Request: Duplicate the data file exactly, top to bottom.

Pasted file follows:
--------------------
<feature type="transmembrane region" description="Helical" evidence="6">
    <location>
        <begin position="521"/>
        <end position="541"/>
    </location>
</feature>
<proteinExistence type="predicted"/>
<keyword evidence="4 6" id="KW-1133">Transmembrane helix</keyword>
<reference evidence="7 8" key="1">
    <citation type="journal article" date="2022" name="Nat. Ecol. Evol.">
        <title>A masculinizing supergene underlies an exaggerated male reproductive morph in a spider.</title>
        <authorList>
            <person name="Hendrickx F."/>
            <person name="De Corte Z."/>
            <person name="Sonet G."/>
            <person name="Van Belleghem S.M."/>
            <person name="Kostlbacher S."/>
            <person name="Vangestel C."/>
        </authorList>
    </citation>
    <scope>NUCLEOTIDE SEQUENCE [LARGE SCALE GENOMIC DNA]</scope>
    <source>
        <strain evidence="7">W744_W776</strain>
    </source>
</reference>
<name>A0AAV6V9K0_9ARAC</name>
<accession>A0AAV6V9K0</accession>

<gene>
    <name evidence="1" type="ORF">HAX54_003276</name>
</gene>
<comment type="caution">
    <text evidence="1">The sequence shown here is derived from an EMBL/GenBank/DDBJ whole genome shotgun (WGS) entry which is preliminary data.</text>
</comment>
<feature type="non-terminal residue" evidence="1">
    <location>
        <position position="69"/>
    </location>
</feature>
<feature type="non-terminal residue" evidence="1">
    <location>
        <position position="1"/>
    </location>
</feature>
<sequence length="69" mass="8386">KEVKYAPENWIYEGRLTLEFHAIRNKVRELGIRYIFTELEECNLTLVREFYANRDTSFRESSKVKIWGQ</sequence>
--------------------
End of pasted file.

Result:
<feature type="transmembrane region" description="Helical" evidence="6">
    <location>
        <begin position="521"/>
        <end position="541"/>
    </location>
</feature>
<proteinExistence type="predicted"/>
<keyword evidence="4 6" id="KW-1133">Transmembrane helix</keyword>
<reference evidence="7 8" key="1">
    <citation type="journal article" date="2022" name="Nat. Ecol. Evol.">
        <title>A masculinizing supergene underlies an exaggerated male reproductive morph in a spider.</title>
        <authorList>
            <person name="Hendrickx F."/>
            <person name="De Corte Z."/>
            <person name="Sonet G."/>
            <person name="Van Belleghem S.M."/>
            <person name="Kostlbacher S."/>
            <person name="Vangestel C."/>
        </authorList>
    </citation>
    <scope>NUCLEOTIDE SEQUENCE [LARGE SCALE GENOMIC DNA]</scope>
    <source>
        <strain evidence="7">W744_W776</strain>
    </source>
</reference>
<name>A0AAV6V9K0_9ARAC</name>
<accession>A0AAV6V9K0</accession>

<gene>
    <name evidence="1" type="ORF">HAX54_003276</name>
</gene>
<comment type="caution">
    <text evidence="1">The sequence shown here is derived from an EMBL/GenBank/DDBJ whole genome shotgun (WGS) entry which is preliminary data.</text>
</comment>
<feature type="non-terminal residue" evidence="1">
    <location>
        <position position="69"/>
    </location>
</feature>
<feature type="non-terminal residue" evidence="1">
    <location>
        <position position="1"/>
    </location>
</feature>
<sequence length="69" mass="8386">KEVKYAPENWIYEGRLTLEFHAIRNKVRELGIRYIFTELEECNLTLVREFYANRDTSFRESSKVKIWGQ</sequence>